All Together Now, is part of a global event celebrating local theatre. Having received special permission from London and New York to present an exclusive show comprising of West End and Broadway classics… Curtain Call Creative rose to the challenge. And they triumphed.
Hearing of technical problems with microphones during the matinee performance, and the resilience of the cast showing a ‘show must go on’ attitude, and the earlier audience buzzing about the show on social media…. I just knew that the young members of Curtain Call Creative would not let anything get in their way of a giving their best again for show number two of the day. And I can confirm, the evening production was faultless. I could end the review here, but I don’t want those of you who missed the show to miss out on the details…
Presented with an eighteen-piece orchestra looking and sounding great on stage, and the MD, Andrew Woodford, breaking out the white tuxedo for the occasion, you immediately knew that this was going to be something special. So, when the lights went down, and the overture (“There’s No Business Like Showbusiness”) started, the excited trepidation began for this reviewer. I was expecting a concert style performance, but we got a lot more…
The evening was introduced by a voice-over from the wings, giving an emotions-tugging monologue to set the scene: we have all missed the theatre, but now theatre is back! Out stepped Samuel Evans-Murray in full Willy Wonka costume soon to be joined by Bonita Hunnybun as Tracy Turnblad from Hairspray. These two characters were to be our guides for the evening, with Mr Wonka escorting Miss Turnblad in search for her heart’s desire Link Larkin (Tom Thorne), and introducing us to an array of musical theatre legends along the way. The opening number, “Pure Imagination”, cleverly revealing the whole company on stage in their resplendent costumes, gave us a teasing glimpse of the night’s entertainment ahead. As show opening go, they set the bar high….
… and first to respond were Team Matilda. Beginning with Tracy Turnblad inter-mingling with the classroom of characters, giving them inspiration to be whoever and whatever they want to be “when they grow up”. This set the tone for a raft of standout performances throughout the night. The confidence of Ellen Careless as Lavender, and sweetness of Ellie Pike’s Miss Honey was clear for all to see. Frankie Foster’s Matilda had real attitude, emotive acting, and strong vocals.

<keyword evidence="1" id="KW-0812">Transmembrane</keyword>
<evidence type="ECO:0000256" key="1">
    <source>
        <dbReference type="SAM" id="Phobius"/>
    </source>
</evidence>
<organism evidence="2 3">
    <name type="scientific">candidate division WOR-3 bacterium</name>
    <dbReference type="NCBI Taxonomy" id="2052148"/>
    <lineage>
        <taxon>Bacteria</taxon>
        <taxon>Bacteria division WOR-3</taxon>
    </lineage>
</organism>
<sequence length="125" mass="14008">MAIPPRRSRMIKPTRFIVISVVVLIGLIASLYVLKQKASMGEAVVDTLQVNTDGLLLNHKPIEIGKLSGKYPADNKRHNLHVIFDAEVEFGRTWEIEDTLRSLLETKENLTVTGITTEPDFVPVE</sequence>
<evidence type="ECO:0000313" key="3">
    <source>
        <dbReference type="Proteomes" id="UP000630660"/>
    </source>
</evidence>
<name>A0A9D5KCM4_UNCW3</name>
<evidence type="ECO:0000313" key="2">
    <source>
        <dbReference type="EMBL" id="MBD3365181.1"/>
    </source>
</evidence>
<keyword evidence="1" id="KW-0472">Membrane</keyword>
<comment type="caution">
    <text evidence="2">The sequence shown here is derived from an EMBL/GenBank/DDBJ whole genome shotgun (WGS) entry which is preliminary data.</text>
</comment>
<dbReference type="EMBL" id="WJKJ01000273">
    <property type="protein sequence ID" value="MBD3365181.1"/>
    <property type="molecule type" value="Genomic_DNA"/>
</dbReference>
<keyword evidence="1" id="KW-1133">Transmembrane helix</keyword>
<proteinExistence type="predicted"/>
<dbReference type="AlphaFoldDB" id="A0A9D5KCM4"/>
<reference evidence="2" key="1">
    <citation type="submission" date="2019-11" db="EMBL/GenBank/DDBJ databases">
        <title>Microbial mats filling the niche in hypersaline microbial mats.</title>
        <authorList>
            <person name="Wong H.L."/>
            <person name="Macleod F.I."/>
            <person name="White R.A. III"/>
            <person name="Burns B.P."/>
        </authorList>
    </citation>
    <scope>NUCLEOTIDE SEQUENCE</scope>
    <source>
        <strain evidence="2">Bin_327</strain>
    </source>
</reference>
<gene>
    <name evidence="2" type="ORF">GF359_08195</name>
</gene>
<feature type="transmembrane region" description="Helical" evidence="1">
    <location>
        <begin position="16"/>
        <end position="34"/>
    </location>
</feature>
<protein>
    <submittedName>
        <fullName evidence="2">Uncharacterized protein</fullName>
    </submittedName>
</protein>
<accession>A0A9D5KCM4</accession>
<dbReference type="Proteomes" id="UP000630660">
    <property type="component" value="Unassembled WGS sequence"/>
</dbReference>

With a total of nineteen musical numbers throughout the night, they all flowed flawlessly, one hit after another like the ultimate play list. It would be remiss of this reviewer not to mention them all. Strap in.
In amongst the musical ensemble numbers, we have a string of solo performances… an opportunity for large group costume changes backstage! First up was Ellie Warne, who gave a very apt and mature rendition of “Back To Before” from Ragtime. The audience were awe-struck by her note-perfect performance; the rapturous applause she received was well deserved.
The format for the evening allowed for some acting between numbers, and Team Oliver, led by a very charismatic Henry Walker as Dodger, reminded us that Curtain Call Creative are in the business of producing triple-threat talents. Henry dropped those H’s perfectly, and he can move as well, leading a whole company performance. The choreography (Ashleigh Mackness) was all encompassing; cast marching in unison, chorus movement, and seniors making their entrance. At all times every member of the cast full of character in their performance. Again, the audience were fully appreciative. It felt like the end of an act after each and every number.
High production values were evident across the board, so a shout out to the technical team at the theatre. For the next number, the red lighting and follow spotlight transported us instantly to a night club. Mr Wonka introduced us to a Thoroughly Modern Millie in the guise of Caitlyn Mooney. Caitlyn gave a performance of “Gimme, Gimme” that matched the energy of the eighteen-piece orchestra. The audience were spellbound throughout and wowed by the delivery of that final note. Bravo!
We were then treated to a musical favourite, especially for the young members of the audience. But again, with the elegance of the white and silver costumes and creative lighting, and some simple, understated and classy choreography, “Let It Go” from Frozen was well received by all. Kudos to Kaitlyn Donovan rising to the challenge as Elsa. Together with Ellie, Macie, Sophie and Ruby supporting, they all nailed it. A clever number topped off with glitter and an enthusiastic member of the orchestra on electric guitar!
And speaking of guitars… six company members then took to the stage to demonstrate even more talent. Each with a guitar slung over their shoulder, we were treated to an acoustic (plus one electric) performance of “Good Riddance” from Green Day’s American Idiot. The whole number served as a point of reflection for cast and audience to take stock of the evening so far. Yes, we were “having the time of our life”.
So far, we had been spoilt by the level of performances throughout the evening, especially the voices. Then stepped up Sienna Hobbs to push the bar even higher. Performing “I Dreamed a Dream” from Les Misérables is no mean feat on any stage. Sienna had the whole audience captivated. If this was an audition song, I’d say by-pass drama school and go straight into the West End.